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Biden hits Congressional Baseball Game as infrastructure bill hope fades

President Biden took in the Congressional Baseball Game Wednesday night as he attempted to shore up support for a $1.2 trillion bipartisan infrastructure bill that faces an uncertain future after another dramatic day on Capitol Hill.

House Speaker Nancy Pelosi (D-Calif.) had scheduled a vote on the legislation for Thursday, defying left-wing members of her conference who want a larger $3.5 trillion social spending plan to move through both houses of Congress first.

However, multiple lawmakers from both parties told The Post Wednesday night that they believed the infrastructure bill would not come up for a House vote as scheduled Thursday, handing at least a temporary victory to the Democrats’ progressive wing.

President Joe Biden attending the annual Congressional Baseball Game at Nationals Park on September 29, 2021.REUTERS/Kevin Lamarque

Biden, who postponed a planned Wednesday trip to Chicago to focus on getting both proposals over the finish line in the House, arrived at Nationals Park in the top of the second inning. The game was briefly delayed as he acknowledged the crowd, though the cheers soon gave way to boos from Republicans sitting in the first base stands.

“Let’s play ball!” chanted some GOP fans, who may have suspected the president of trying to ice their starting pitcher, Rep. Greg Steube (R-Fla.).

Some activists displayed banners urging the passage of the larger spending bill. One read, “Our lives are not a game[.] Pass 3.5T”. Another warned, more bluntly: “Democrats don’t f— this up.”

Biden visiting the Republican dugout during the game.AP Photo/Susan Walsh

Biden eventually made his way into the third base dugout, where he chatted with members of the Democratic team. As the president schmoozed, Fox Sports 1’s cameras caught Pelosi in an intense cellphone conversation in the first row.

In the top of the third inning, Pelosi approached the dugout and exchanged a few brief words with Biden — with whom she and Senate Majority Leader Chuck Schumer (D-NY) had met in the Oval Office earlier in the evening. Before the bottom of the third, the president crossed the field and greeted Republican lawmakers in the first base dugout. Biden left the park about an hour after he arrived.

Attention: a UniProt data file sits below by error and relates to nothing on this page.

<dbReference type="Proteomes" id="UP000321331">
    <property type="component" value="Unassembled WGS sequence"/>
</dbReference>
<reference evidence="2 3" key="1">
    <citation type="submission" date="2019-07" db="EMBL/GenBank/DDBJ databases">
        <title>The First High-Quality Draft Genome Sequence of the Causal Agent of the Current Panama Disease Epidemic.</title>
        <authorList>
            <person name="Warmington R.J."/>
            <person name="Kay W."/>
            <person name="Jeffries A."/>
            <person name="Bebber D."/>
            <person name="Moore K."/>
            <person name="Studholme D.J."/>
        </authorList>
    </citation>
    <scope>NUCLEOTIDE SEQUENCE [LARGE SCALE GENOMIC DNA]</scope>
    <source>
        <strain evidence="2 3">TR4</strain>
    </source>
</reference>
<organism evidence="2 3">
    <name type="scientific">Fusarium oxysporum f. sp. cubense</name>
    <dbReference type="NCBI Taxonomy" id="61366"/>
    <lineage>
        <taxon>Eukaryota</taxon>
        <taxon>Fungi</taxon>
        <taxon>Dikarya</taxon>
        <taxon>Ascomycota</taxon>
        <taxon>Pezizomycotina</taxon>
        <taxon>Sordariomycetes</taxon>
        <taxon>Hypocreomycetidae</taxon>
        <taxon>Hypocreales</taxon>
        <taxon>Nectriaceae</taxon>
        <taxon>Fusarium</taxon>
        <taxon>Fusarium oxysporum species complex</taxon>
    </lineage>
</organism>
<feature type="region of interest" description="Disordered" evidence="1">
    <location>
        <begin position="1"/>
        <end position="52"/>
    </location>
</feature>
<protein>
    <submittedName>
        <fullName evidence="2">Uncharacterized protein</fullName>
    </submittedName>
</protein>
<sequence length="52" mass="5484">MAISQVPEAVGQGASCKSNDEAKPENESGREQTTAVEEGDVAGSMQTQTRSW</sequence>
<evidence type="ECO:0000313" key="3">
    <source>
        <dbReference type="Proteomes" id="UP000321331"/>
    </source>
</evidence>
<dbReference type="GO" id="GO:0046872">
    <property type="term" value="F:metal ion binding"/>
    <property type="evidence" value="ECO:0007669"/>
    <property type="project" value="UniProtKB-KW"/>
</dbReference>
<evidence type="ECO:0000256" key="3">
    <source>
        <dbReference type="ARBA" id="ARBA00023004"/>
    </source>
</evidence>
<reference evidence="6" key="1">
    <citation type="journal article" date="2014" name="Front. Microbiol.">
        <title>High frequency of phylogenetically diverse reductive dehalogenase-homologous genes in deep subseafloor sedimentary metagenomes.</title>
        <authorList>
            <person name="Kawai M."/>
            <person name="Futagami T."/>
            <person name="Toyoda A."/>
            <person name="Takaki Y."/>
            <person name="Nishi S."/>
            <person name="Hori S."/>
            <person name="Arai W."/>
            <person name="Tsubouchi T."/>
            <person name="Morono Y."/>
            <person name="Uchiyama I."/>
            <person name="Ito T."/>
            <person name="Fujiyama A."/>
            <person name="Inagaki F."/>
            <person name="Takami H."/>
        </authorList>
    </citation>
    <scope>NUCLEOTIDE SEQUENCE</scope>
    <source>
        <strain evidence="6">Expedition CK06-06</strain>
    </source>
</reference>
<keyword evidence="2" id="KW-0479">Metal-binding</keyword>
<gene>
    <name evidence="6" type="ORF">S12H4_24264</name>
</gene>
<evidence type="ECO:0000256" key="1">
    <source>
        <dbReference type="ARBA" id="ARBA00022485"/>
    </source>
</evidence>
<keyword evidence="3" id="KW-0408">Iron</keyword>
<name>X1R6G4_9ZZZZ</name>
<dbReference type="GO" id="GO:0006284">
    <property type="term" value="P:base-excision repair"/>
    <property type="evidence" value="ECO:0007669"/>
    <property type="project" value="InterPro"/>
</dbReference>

Biden’s visit to the game comes amid tension within the Democrat party over the infrastructure and social spending bill.REUTERS/Kevin Lamarque

Some lawmakers reportedly believe the infrastructure bill won’t be voted on this week as it was originally scheduled.REUTERS/Kevin Lamarque

Wednesday afternoon, Sen. Joe Manchin (D-W.Va.) said in a statement that he would not support the $3.5 trillion bill, calling it “the definition of fiscal insanity.” With the Senate split 50-50, Manchin’s ongoing opposition is a fatal blow to Democratic hopes to pass the spending plan without GOP support.

“Respectfully, as I have said for months, I can’t support $3.5 trillion more in spending when we have already spent $5.4 trillion since last March,” Manchin said. “At some point, all of us, regardless of party must ask the simple question — how much is enough?”

In response, Pramila Jayapal (D-Wash.), a leader of the House progressive bloc, vowed that the infrastructure bill — which Manchin played a key role in negotiating — would be defeated if it came up for a vote Thursday.

“After that statement [from Manchin], we probably have even more people willing to vote no,” Jayapal told reporters.

House Speaker Nancy Pelosi attending the game.Photo by BRENDAN SMIALOWSKI/AFP via Getty Images

Pelosi, who boasted to reporters last month that “I don’t go to the floor and lose,” publicly stuck to her plan to hold the vote Thursday. However, she added that she hoped to have more clarity on the situation following Wednesday night’s game.

A moderate Republican House member told The Post that between 22 and 24 GOPers were expected to support the $1.2 trillion bill as of Wednesday night, despite instructions from party leadership to oppose it.

However, in light of progressives’ newfound determination to hold the measure hostage, that number likely would not be enough.


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